Some of the "rules" I've found, at least around here:
1. Take the stall by the door, and if that's occupied, take the stall nearest the door. This means that the last stall (the handicapped stall) is usually unoccupied, and the stalls nearest it are cleaner, better supplied, etc. than all the others. As for the "advice" given above, I've rarely encountered wheelchair-using women using a public toilet (no kidding, please, I haven't!), and hence have found the extra room affords an ideal place to deal with extra-excretory activity (looking through my handbag, sneaking a quick toke, major costume changes, etc.) that might need more time and space than the usual. The stalls near it are my first choice, of course, and naturally, my spidey-sense is quick to detect anyone moving near that part of the room.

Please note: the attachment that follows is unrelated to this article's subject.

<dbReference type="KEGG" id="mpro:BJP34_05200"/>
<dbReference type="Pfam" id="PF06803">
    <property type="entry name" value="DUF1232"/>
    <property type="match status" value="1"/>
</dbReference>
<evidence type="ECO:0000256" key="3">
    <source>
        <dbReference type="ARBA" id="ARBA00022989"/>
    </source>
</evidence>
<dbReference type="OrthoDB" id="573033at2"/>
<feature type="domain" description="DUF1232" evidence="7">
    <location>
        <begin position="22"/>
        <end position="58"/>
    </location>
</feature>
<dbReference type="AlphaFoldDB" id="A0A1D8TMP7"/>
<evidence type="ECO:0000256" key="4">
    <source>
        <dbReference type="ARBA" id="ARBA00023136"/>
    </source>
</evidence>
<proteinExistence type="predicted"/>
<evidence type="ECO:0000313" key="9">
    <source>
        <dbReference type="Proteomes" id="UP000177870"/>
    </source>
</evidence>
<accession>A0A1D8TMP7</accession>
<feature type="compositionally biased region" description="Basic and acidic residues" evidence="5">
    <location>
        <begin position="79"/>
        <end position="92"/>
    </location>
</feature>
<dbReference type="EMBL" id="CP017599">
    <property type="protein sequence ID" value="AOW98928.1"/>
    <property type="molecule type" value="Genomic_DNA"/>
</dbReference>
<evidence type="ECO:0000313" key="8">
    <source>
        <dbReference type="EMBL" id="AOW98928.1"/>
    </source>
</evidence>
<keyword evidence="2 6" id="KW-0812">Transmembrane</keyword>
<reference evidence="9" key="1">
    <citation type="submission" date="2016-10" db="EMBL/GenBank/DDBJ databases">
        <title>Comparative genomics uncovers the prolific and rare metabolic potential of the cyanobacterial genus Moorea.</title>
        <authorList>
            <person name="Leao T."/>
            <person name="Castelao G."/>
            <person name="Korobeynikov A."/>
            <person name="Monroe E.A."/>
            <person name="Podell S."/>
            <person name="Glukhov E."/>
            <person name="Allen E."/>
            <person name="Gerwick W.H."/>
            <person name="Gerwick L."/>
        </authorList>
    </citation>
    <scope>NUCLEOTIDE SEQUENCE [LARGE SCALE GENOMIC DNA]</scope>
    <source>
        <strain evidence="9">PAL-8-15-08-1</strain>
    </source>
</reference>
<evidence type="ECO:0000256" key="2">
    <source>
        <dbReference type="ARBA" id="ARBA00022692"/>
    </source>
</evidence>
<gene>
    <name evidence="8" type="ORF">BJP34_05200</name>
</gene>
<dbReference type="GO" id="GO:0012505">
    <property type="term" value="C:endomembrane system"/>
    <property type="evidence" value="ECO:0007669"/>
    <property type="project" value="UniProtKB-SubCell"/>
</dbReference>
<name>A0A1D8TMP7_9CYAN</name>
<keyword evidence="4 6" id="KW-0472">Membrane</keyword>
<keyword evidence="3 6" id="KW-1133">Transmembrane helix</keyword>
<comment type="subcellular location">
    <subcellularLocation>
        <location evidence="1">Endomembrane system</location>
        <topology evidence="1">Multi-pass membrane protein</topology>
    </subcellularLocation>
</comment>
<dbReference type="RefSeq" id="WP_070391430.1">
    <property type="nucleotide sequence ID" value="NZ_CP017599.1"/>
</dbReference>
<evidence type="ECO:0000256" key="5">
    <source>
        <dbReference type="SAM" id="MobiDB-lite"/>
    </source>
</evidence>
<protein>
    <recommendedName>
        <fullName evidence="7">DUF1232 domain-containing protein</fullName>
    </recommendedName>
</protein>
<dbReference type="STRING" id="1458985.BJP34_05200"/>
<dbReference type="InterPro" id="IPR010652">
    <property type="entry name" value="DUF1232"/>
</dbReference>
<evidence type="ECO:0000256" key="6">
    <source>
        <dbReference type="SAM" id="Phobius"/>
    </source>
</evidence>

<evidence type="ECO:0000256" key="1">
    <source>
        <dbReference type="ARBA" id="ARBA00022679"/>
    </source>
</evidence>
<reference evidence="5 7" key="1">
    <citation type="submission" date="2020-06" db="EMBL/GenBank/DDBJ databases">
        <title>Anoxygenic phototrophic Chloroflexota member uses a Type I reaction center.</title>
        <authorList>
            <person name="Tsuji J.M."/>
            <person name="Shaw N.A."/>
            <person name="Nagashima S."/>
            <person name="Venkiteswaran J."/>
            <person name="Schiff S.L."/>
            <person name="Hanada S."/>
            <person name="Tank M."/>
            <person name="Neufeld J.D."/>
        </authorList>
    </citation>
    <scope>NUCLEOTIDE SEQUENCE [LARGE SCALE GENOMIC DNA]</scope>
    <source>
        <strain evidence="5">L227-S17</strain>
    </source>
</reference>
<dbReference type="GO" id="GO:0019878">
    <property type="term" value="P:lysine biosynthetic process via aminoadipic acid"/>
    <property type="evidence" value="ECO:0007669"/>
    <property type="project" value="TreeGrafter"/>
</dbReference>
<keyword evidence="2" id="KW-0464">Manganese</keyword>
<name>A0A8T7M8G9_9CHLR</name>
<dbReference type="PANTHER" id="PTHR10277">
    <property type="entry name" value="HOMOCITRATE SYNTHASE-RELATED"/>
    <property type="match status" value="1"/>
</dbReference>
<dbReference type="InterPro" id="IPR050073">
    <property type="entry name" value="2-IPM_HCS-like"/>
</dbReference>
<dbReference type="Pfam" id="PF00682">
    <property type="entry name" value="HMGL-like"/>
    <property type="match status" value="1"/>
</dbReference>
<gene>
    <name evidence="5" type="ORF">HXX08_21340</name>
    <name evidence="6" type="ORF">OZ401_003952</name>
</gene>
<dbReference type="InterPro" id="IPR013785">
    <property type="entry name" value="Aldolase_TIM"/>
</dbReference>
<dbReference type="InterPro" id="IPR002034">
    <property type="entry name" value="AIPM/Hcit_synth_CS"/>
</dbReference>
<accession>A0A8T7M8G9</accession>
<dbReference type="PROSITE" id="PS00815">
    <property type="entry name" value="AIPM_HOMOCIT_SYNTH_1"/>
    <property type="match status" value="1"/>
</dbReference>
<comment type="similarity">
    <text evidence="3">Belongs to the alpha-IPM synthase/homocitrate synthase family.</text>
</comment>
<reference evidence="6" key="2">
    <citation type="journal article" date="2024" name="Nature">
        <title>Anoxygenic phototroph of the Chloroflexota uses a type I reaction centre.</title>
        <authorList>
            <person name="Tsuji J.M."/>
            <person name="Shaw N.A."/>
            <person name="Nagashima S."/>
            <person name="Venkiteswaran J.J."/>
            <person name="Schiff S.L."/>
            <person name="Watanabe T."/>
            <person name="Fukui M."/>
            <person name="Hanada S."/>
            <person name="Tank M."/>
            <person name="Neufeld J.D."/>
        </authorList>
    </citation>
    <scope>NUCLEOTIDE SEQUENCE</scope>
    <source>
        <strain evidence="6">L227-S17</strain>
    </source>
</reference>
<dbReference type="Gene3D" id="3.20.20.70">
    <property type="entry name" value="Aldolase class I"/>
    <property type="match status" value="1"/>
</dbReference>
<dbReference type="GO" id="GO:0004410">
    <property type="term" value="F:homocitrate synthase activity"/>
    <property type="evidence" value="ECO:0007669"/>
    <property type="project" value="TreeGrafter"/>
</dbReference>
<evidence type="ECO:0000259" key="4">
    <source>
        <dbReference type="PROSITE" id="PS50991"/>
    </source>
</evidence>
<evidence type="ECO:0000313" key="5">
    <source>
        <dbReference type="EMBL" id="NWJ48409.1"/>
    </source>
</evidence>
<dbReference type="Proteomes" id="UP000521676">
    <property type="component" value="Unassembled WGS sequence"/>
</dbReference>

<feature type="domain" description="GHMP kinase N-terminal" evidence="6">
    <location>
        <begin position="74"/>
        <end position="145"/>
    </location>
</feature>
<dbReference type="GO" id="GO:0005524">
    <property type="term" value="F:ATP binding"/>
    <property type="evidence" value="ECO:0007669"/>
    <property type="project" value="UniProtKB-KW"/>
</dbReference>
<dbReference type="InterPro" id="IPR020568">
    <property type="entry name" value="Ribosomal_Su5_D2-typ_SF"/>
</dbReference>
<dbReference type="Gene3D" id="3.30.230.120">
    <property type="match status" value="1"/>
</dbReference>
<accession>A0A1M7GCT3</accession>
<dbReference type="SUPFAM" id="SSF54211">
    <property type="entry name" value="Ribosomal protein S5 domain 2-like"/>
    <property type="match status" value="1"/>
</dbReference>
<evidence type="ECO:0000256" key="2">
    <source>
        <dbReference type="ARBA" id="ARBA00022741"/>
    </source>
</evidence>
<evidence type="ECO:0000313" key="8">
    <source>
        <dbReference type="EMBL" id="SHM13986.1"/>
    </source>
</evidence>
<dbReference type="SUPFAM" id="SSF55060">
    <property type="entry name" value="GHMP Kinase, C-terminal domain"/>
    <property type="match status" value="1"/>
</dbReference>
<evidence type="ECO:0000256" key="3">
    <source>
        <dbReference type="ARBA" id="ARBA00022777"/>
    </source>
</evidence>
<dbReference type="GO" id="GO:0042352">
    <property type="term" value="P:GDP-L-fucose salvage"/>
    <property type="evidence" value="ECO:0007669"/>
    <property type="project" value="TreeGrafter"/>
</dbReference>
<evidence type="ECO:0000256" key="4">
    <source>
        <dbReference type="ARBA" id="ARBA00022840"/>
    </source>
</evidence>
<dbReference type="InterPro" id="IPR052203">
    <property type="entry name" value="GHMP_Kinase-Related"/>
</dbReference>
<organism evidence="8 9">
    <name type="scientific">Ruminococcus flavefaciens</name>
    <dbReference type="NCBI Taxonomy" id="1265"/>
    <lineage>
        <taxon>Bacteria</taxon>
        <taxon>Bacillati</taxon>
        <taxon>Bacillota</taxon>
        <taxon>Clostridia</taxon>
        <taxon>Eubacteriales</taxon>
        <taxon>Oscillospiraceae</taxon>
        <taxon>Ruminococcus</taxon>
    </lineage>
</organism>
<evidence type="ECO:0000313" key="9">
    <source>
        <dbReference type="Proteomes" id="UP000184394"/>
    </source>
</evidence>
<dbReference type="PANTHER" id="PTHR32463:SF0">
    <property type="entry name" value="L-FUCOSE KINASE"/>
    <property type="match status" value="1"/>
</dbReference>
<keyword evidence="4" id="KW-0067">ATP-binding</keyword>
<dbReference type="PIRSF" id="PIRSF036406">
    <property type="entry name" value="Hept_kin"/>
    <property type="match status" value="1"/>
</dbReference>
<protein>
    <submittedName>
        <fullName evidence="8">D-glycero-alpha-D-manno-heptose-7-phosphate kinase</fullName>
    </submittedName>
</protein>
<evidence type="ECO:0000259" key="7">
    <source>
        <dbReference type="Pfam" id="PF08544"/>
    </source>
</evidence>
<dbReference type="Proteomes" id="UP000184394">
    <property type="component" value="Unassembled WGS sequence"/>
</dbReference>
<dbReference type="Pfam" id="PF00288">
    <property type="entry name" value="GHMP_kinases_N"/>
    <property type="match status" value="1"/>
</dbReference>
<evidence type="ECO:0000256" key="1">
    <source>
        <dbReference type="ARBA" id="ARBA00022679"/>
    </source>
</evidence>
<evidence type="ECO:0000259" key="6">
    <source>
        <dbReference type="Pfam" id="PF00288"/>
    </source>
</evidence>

2. Never acknowlege smells, sounds, or anything else in a stall, but be quick to at least smile and give a word while near the sinks. This is a) to minimize embarrassment, since it's easier to pretend that you're here for something else that way, and b) to exchange intel, small favors, etc. out of range of menfolks and other prying eyes. The resulting low-level noise keeps the attention away from stall-dwellers and onto more intriguing topics such as "Is there lipstick on my teeth?" Middle-aged and above women are more likely to do this than younger, since they're more likely to have other activities to attend to (cosmetology, hair fussing, etc.)